Installing a UL350is in a Cruzer and am pondering a header tank. There seems to be a lot of good reasons to have one a only a few not to. The possibility of voiding a fuel line during uncoordinated flight is not a worry with a header tank. A duplex fuel valve is not required. A header tank adds a bit to the expense and has a couple of gallons of fuel in the fuselage.

I would appreciate hearing from anybody with some experience and advice with this method.

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I have no experience with them but anything extra added to plane is an extra failure point.  I can't think of any good reasons to have one, especially on a high wing plane.  Perhaps you should look at all the certificated aircraft that use them to get an idea.  With both tanks selected I don't think you would be able to void a fuel line unless inverted.

I did run out of gas on short final with a strong crosswind one time.  However, that was due to my instructor changing the fuel selector to a single tank without my  knowledge and when I ran landing check list I did not actually look at or touch fuel selector as I knew I had left on both after take off.  Actually touching and looking at check list item would have prevented that.  Luckily, I had managed my energy properly and landed on runway dead stick. 

Excuse the typo in the subject!

Being a fuel injected engine, the duplex valve is normally a left or right and not both as the return is routed back to the supply tank. A header tank allows for both tanks in service with the return line back to the header tank. 

I can see me being a little lax on the fuel selector which is why I use both all the time as well.

I didn't think of that Jeff.  However, my first instinct is still "no" on header tank.  I will have to rethink this reasoning but still think all those Cessnas out there would have header tanks if there was any real benefit.  I have seen some Rube Goldberg contraptions that really added a lot of complexity with little to no benefit.  I also see no benefit in using every drop of fuel as Mr. Harrington appears to be interested in doing.  Any plane I have owned and likely to own or fly in the future can out fly my bladder.  :-)  I will watch the video.  Thanks for providing the link Joe.

You can not compare the Cessna carburetor equipped engine, or even a mechanically injected engine with the fuel injection system used on the UL engine 

My opinion is counter to Joe's opinion. I am a strong proponent of using a header tank with these high wing airplanes. That is primarily because they have flat bottom tanks. The biggest reason in my mind to have the header tank is that you have less un-useable fuel. I have a header tank in my 912iS fuel injected 750 and I routinely use all the fuel from all but my last fuel tank (I have 4 wing tanks). To do this you will need an indicator in the header that will tell you when it is anything but full. I have the Skytek header tank that has an optic sender to warn when the header tank is not flooded. I routinely run it until the light goes on and then switch tanks. The tank in question less than 1/2 a litre of un-useable fuel. After switching the light goes off within 5 seconds. If you have not watched this video, I recommend so:

If I build another one, I will again install a header tank. YMMV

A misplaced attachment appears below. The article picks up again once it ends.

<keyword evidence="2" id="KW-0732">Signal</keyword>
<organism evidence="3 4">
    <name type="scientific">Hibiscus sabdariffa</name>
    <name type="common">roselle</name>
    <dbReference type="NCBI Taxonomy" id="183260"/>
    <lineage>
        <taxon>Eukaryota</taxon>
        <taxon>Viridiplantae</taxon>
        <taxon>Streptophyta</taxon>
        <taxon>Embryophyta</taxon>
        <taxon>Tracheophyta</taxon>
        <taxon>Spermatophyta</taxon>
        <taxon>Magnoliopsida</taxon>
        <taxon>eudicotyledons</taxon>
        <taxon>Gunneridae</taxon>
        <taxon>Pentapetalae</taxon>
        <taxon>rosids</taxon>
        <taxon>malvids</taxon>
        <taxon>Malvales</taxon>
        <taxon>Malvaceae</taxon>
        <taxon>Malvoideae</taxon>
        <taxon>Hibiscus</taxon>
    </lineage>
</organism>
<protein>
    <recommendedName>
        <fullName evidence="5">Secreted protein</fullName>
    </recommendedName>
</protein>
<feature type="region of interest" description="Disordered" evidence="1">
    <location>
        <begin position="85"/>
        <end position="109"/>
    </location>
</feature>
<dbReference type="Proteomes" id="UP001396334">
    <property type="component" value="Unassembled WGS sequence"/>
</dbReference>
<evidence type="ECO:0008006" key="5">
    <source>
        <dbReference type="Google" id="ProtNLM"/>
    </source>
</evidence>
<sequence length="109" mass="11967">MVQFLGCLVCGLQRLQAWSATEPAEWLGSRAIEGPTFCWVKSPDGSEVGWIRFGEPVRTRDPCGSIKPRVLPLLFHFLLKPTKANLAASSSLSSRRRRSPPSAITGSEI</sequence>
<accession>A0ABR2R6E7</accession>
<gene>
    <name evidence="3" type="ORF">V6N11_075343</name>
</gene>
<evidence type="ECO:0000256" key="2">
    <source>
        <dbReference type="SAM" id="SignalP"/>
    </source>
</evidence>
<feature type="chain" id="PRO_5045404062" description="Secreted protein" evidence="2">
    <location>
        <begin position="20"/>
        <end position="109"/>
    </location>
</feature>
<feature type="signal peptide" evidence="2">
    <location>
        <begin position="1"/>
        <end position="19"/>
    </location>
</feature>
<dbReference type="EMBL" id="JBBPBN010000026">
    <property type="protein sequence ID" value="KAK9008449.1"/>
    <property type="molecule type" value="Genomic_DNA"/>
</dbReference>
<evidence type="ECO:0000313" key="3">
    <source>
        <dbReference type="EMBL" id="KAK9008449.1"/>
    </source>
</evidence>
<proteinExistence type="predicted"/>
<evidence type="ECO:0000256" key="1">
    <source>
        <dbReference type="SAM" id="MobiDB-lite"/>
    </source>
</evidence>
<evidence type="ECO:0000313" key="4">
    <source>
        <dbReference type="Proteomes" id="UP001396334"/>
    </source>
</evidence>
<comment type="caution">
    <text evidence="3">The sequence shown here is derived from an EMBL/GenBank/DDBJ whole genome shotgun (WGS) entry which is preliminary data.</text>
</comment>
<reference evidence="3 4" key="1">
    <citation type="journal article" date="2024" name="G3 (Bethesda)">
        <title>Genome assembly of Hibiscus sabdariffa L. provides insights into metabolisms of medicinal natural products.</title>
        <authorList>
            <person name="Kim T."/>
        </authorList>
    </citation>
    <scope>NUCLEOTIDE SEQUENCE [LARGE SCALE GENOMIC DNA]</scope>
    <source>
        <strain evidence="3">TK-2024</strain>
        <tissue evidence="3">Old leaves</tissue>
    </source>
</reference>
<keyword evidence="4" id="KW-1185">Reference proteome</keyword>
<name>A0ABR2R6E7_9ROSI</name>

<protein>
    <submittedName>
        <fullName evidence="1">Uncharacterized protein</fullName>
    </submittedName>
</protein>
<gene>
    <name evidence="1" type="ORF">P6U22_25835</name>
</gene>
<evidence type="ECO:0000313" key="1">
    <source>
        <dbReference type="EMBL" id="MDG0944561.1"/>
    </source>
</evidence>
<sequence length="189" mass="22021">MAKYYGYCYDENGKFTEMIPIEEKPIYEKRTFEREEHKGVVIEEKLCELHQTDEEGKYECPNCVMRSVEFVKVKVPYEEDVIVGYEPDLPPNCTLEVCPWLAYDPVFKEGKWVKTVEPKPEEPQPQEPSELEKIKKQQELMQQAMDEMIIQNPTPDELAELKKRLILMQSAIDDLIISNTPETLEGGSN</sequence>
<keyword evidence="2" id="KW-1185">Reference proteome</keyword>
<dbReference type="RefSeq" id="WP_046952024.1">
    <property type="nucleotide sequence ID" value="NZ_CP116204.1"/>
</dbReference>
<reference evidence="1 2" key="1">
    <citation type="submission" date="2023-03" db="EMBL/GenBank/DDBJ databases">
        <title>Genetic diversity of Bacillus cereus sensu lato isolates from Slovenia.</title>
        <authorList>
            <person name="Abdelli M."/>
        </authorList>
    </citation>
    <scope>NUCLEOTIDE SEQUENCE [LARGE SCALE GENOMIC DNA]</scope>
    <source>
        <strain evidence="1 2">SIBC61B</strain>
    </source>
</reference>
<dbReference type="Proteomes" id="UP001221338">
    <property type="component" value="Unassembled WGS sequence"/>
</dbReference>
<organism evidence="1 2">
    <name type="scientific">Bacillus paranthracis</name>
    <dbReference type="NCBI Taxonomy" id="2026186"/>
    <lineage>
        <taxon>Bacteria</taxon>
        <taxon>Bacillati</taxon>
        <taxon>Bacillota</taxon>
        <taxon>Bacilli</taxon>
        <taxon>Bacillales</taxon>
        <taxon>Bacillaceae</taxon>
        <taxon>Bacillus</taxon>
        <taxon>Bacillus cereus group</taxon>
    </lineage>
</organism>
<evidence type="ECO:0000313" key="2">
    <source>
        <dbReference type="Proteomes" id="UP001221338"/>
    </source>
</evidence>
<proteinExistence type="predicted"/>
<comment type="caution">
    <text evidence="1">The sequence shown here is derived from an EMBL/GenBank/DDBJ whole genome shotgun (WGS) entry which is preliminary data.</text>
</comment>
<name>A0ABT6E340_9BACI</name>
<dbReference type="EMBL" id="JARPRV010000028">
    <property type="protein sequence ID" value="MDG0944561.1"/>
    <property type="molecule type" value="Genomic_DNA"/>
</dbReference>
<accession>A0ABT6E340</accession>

Great video explaining fuel requirements for injection types and the reason I am leaning towards a header tank. The stock fuel tanks in the 750 are pretty flat bottom as well and if you were low on the one selected, it wouldn't take much to void the feed. Thanks for the input.

The flat bottom tank is not the big problem.  The real issue is the 35 gph fuel flow out of the tank

The UL manual declares a return flow of 26 US gal/hr.  Additionally, that is being returned to the header tank with the Skytec system and not the main tanks. How goes the testing with your header tank/pump system and UL engines?

At full throttle / 130 hp the flow is then 26 + 10 or 36 GPH of fuel to gravity feed.  

If the header tank the fuel is being returned to is 3-5 gallons, then the fuel will not become excessively hot as it circulate.  Anything smaller is worrisome.  The fuel picks up a lot of heat from the pump and more from the long fuel rail on the engine.  

The Viking does not have any fuel returning from the engine fuel rail.  Not on the port injected engines and not on the direct injected engines.  

For the UL / Rotax adaptation of the Viking fuel system, there has to be some return but it is kept at minimum and the fuel pumps  only draw 1.6A to produce the required pressure, providing very little heat.  

Just watched the video.  That is the cleanest header tank install I think I have ever seen.  Especially like there being no left right selector valve. 

However, I am not convinced header tank is a necessity.  If one is happy to not have a selector for left/right for high wing plane I think one could connect what comes from/to engine and header tank directly to the tank plumbing and all would work well.  Of course one would not have the warning that header tank was not full.  I don't want to fly down to only 7 minutes remaining anyway.  :-)

That is NOT a CLEAN anything.  It is a mess of huge hoses of fuel, ALL INSIDE the airplane.  

Jan, I have the Skytek header tank and similarly designed fuel system minus their duplex valve which is really just an off/on valve.  I do like what you are doing with your header tank and immersed dual fuel pumps.  May eventually retrofit once you have the system "proofed" for use with a ULPower engine!  Regardless, to answer John's question, the first thing I thought of when I saw the 750 fuel tanks (flat bottom) was that the fuel delivery system needs a header tank (esp for anything fuel injected)  - what are your thoughts toward the original question posed by John?



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